The original thesis concerns only computable functions, which are deterministic by definition. It doesn't even consider their complexity. There are extended variations of the thesis, though. The complexity variation means that any computable function in one model of computation can have only a polynomial slowdown factor in comparison with another model of computation. It's believed to be false since the raise of quantum computations.

Ignore the downvotes: there is value in reading and attempting to understand some of this material, despite the inflammatory way the claims are made. Carl Hewitt is presumably in his 70s, so I'll forgive him for being an old man who probably doesn't give a shit what people think.

In particular, I find the discussion of "paradox" attacks to be quite illuminating. Bertrand Russell attempted to remove self-referential and self-applicable paradoxes through the embellishments of types and orders. Hewitt argues that Gödel basically "cheated" in his proofs because the Diagonalization Lemma violated restrictions on orders.

I'm not qualified to evaluate that argument on the basis of mathematical reasoning, but I do believe it points to a mismatch between the way computation is modeled in the abstract and the way it happens in reality. In the purely abstract world of natural numbers, there's really only one kind of thing: the natural number. Statements about natural numbers can be represented by natural numbers, statements about statements about natural numbers can also be represented by natural numbers, etc. While a given natural number can be parsed to compute if it is a valid encoding of a proposition of a certain order, it is always and forever a natural number and nothing else.

However, I'm not entirely convinced that this captures the nature of computation in reality. When computation is embodied in a physical system, is it possible that the output of some computation can itself manifest computational properties that are not mere compositions of the lower level computational model? Where the interactions between the "higher level" objects simply follow a different set of rules and thus form the foundation of a new formalism?

The notion of types seems to be a way to capture this, by introducing the possibility of distinguishing a "thing" from its abstract representation or description. If everything exists only within the world of the abstract representation, then a thing is indeed no different from its description, as any manipulation of the thing is equivalent to some manipulation of its description. But when the thing is, in fact, a physical object, it is clear that construction of the thing can fundamentally alter the model of computation. Why is this?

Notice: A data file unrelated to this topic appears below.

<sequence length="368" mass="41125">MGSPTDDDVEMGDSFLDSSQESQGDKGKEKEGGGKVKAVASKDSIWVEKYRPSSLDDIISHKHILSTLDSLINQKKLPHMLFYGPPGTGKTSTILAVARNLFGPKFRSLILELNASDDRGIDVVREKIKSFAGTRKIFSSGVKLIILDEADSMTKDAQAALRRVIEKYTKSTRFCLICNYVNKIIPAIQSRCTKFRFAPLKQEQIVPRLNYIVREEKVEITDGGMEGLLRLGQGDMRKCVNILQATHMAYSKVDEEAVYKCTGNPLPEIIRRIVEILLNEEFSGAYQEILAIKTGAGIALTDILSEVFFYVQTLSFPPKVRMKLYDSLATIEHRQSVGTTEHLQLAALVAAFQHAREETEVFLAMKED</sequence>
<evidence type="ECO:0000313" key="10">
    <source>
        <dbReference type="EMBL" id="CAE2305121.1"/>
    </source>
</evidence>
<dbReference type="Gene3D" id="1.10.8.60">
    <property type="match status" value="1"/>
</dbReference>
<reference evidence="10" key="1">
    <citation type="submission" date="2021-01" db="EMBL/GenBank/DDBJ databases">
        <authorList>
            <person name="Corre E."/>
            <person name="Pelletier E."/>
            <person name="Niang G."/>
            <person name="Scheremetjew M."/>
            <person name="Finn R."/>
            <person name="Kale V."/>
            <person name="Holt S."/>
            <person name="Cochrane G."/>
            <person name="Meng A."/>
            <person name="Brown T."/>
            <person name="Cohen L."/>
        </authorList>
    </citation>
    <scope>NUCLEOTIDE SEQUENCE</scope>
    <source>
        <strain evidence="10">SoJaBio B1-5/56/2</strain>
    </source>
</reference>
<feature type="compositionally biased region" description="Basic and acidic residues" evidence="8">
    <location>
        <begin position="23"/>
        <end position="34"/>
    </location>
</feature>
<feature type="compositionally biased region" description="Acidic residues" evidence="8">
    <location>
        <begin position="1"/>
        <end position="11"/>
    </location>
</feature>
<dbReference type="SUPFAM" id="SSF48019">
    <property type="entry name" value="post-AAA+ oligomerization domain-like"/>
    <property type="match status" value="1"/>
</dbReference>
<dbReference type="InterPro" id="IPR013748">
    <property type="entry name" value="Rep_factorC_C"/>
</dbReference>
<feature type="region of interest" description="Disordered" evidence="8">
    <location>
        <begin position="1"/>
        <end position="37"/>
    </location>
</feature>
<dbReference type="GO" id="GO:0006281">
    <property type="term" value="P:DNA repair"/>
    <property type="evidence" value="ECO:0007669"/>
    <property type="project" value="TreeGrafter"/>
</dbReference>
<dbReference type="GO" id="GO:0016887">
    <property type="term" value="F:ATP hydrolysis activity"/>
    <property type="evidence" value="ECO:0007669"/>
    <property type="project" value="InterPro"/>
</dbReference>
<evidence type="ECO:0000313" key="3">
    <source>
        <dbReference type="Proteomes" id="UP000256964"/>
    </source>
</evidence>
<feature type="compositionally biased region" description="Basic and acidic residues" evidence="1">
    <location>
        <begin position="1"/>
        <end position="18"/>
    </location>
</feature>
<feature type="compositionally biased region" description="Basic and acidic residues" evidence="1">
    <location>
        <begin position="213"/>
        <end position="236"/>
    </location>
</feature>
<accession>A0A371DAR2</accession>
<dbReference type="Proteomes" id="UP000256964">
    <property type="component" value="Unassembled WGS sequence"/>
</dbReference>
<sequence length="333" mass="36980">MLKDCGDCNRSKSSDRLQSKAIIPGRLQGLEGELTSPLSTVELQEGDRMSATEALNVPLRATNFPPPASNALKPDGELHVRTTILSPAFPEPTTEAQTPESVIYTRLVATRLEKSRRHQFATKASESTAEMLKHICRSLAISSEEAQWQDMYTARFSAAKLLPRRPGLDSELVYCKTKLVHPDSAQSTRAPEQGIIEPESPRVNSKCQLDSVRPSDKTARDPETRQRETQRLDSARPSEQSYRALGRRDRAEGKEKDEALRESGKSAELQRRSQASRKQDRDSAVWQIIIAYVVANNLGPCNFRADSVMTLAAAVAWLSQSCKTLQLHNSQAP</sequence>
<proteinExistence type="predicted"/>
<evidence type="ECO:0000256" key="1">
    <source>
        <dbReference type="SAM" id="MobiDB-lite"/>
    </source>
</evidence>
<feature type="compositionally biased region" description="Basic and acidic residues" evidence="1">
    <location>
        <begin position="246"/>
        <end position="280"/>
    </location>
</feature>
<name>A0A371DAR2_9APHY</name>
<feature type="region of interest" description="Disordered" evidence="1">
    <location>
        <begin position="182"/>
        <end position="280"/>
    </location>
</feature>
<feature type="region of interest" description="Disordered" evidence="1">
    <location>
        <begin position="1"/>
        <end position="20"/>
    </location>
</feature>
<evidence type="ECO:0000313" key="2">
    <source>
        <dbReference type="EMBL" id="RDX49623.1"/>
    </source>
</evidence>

I suspect that it is because there are no "pure" or "inert" abstractions in the real world; everything is in fact performing computation all the time. So physical constructions are not just compositions of objects, but also compositions of the computational capabilities of those objects. I realize this probably sounds like navel-gazing at this point, but sometimes that can be a useful activity.

SSRN is not a peer reviewed journal. It's essentially just a preprint server where anybody can dump whatever they please. So it's more like the personal blog that the parent comment referred to than a peer reviewed journal they were asking you to cite.

Please cite peer reviewed works. As an accomplished academic of 70+ years I'm assuming you are very familiar with that process.

Here are some more book titles copied from his website: (https://www.cis.upenn.edu/~jean/home.html)

* Linear Algebra and Optimization with Applications to Machine Learning (html)

* Differential Geometry and Lie Groups (html)

* Homology, Cohomology, and Sheaf Cohomology (html)

* Proofs, Computability, Undecidability, Complexity, and the Lambda Calculus. An Introduction (pdf)

* Aspects of Harmonic Analysis and Representation Theory (html)

* Algebra, Topology, Differential Calculus, and Optimization Theory for Computer Science and Machine Learning (html)

* Aspects of Convex Geometry Polyhedra, Linear Programming, Shellings, Voronoi Diagrams, Delaunay Triangulations (html)

* Notes on Primality Testing and Public Key Cryptography Part 1: Randomized Algorithms Miller-Rabin and Solovay-Strassen Tests (08/2017) (pdf)

* Spectral Graph Theory of Unsigned and Signed Graphs Applications to Graph Clustering: A Survey (12/2014) Posted to arXiv as paper cs.CV arXiv:1311.2492 (pdf)

* Introduction to discrete probability (12/2014) (pdf)